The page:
Guest post by Nathan Barham author of Alora’s Tear.

There are always going to be books that I would love to read but don’t have the time for and sadly this is one of them.  I do, however, have a fascinating guest post from the author on left-handedness, a subject I find interesting as my brother is the only one in my family to also be left-handed. So, read on and learn a little about growing up as a left-handed person…….



Alora’s Tear, Volume I: Fragments

There is no magic in Vladvir…

Tucked away in a quiet valley, the community of Tolarenz offers a refuge and safe haven for its people, keeping persecution at bay. One young citizen—Askon son of Teral—is destined to lead them, but first he must leave them behind: one final mission, in service of the king.

In the north, leering nightmare creatures known as the Norill gather. Their armor is bone and skin; their weapons are black and crude and cold. They strike in the night, allies to the darkness. It is to them Askon marches, his men a bulwark against the threat.

For there is no magic in Vladvir.

What Askon finds when he arrives seems impossible: smoke and fire, death and defeat, and all around a suffocating sense of dread. The Norill seek something they call ‘the Stone of Mountain,’ but in the half-remembered stories from Askon’s childhood, it was always ‘Alora’s Tear’: a gem with powers great and terrible. A gem that cannot exist.

Unless there is magic in Vladvir…

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The trilogy is complete and all three books are available to purchase:

Volume II, The Elf and the Arrow

Volume III, The Voice like Water


Guest post – on left-handedness

I’m left handed. Some of my earliest memories and some of the earliest found footage from back in the days of my grandfather’s over-the-shoulder VHS camera has me happily scrawling away with my left while an adult, well intentioned of course, gently removes the crayon or pencil and correctively replaces it in my right.

On the tape, my little brows furrow and scrunch, confounded again, and my mother sounds offscreen: “I think he’s left handed.”

After another few fruitless seconds as the writing instrument taker attempts to assist in scratching out my name, crayon in my right hand, my hand in theirs, they give up and turn to talk to offscreen mom. I immediately switch hands and finish the name. It’s not pretty, but it’s done, and I’m fairly young in the video.

Over the years, I’ve heard it all: wrong handed, backwards handed, southpaw, leftie, the devil’s hand. It’s not offensive, and I don’t take offense because seriously, there are people with actual problems in the world which arise from unchangeable differences, but it’s my difference, the way that I’m just not quite like everybody else.

So what does this have to do with Alora’s Tear? You don’t have to get far to discover that the main character, Askon, has left handedness as one of his many unchangeable differences from other characters in the world of Vladvir (he’s also a half-elf with heterochromia iridis, among other things). It’s a factor that effects more than just whether or not he smudges the ink (he doesn’t) when he writes, but how his silverware is placed at the table, where his cup lands naturally while eating, his decision making process in battle strategy, and of course the moment to moment action of a good old fashioned sword fight.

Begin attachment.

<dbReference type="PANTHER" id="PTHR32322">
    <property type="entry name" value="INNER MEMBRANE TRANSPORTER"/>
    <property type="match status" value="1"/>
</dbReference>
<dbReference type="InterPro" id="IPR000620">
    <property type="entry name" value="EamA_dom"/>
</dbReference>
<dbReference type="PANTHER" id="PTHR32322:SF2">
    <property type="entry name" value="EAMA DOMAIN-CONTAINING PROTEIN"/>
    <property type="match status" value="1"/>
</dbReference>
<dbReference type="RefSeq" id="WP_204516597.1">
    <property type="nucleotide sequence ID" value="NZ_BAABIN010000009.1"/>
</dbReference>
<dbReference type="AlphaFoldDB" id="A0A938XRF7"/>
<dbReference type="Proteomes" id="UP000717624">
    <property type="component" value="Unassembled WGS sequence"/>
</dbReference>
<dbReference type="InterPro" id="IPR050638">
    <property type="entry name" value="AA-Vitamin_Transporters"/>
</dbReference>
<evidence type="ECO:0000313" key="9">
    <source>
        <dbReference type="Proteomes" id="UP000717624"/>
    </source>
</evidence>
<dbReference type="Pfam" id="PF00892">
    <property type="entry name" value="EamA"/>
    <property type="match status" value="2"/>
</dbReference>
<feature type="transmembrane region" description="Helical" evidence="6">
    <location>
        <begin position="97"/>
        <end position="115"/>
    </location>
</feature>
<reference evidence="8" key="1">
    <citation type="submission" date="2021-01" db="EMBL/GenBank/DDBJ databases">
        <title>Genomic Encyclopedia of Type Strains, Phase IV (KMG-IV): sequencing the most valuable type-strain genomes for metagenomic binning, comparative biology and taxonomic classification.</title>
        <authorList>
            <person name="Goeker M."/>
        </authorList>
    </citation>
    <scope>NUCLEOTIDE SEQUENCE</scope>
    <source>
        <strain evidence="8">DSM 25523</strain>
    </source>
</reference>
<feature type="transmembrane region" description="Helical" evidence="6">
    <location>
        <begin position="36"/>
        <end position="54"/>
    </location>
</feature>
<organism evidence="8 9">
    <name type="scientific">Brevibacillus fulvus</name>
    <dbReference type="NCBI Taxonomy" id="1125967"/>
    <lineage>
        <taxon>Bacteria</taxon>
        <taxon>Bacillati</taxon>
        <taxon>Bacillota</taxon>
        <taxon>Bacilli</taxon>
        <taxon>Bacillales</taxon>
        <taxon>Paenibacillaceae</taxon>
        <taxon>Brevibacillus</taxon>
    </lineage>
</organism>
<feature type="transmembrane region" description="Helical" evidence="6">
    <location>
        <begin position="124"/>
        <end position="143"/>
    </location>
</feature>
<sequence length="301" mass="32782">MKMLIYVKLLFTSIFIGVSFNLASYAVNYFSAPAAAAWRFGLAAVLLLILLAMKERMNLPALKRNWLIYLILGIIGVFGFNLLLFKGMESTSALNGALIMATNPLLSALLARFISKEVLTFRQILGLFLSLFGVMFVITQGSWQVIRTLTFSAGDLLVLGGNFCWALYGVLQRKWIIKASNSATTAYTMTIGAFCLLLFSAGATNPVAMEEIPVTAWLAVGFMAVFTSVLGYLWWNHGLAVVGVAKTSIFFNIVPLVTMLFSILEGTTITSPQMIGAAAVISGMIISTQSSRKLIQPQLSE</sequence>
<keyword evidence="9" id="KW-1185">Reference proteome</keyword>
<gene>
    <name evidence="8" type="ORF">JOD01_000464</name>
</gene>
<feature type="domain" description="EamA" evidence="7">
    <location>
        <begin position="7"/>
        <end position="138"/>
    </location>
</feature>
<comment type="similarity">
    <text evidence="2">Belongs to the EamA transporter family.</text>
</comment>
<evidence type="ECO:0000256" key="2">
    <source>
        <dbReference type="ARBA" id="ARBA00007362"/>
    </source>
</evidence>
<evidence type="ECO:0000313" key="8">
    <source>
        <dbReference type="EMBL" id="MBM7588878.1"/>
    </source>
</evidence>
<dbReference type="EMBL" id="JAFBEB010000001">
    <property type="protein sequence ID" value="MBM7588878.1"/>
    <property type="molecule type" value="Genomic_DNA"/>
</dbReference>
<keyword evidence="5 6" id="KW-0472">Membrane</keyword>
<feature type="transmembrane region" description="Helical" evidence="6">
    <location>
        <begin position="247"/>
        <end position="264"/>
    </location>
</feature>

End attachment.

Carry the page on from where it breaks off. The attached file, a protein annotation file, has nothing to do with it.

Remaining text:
The most interesting of these, I find, is the decision making process. “Always go left,” Askon tells a friend at one point. It’s a theory I used to solve mazes in old school videogames. If you simply always go left, following the wall, you’ll eventually brute-force the entire track of the maze, allowing a method for retrieving all the treasure, even if you’re lucky and find the exit early.

One of the reasons I chose this method for Askon’s process is nostalgia, and the other is that it’s effective in an environment designed to reward players, to make them feel clever, but that it falls down if the maze is intentionally complex (all it has to do is have a crossing path before one must alter the rule). Soon, if the designer is truly trying to confuse the navigator, the number of “Have I been here before?” points grows too large to recall or separate from each other, and he or she becomes hopelessly lost.

It is this fault, and Askon’s utter confidence in his strategy that make its inclusion interesting. He has a reason to be confident, as a combination of luck and the general effectiveness of the strategy not just for mazes, but of left-side dominant opponents being at least off putting to right handed people and downright surprising in cases where such a choice simply isn’t made (in swordplay, for instance, where common knowledge often defies these advantages).

Askon, were he right handed, loses a bit of mystery, a bit of surprise, a bit of individuality, of rebelliousness, defiance even, and a chance for his false confidence (which he doesn’t know is false) to fail him.

What would be the fun in that?



Nathan spends most of his working days with the students of Genesee Junior-Senior High School in Genesee, Idaho. Whether it’s essay structure, a classic literary work, or the occasional impromptu dance routine, he strives to keep students interested in the fun and the fundamentals of the English language.

When he’s not teaching, he wears a number of hats, though the one that says “Dad” is the most careworn and cherished (it says “Husband” on the back). It hangs on a hook in a house where music is a constant and all the computers say “Apple” somewhere on their aluminium facades. From time to time it is said that he ventures into the mysterious realm called outside, though the occasion is rare and almost exclusively upon request by son or daughter.

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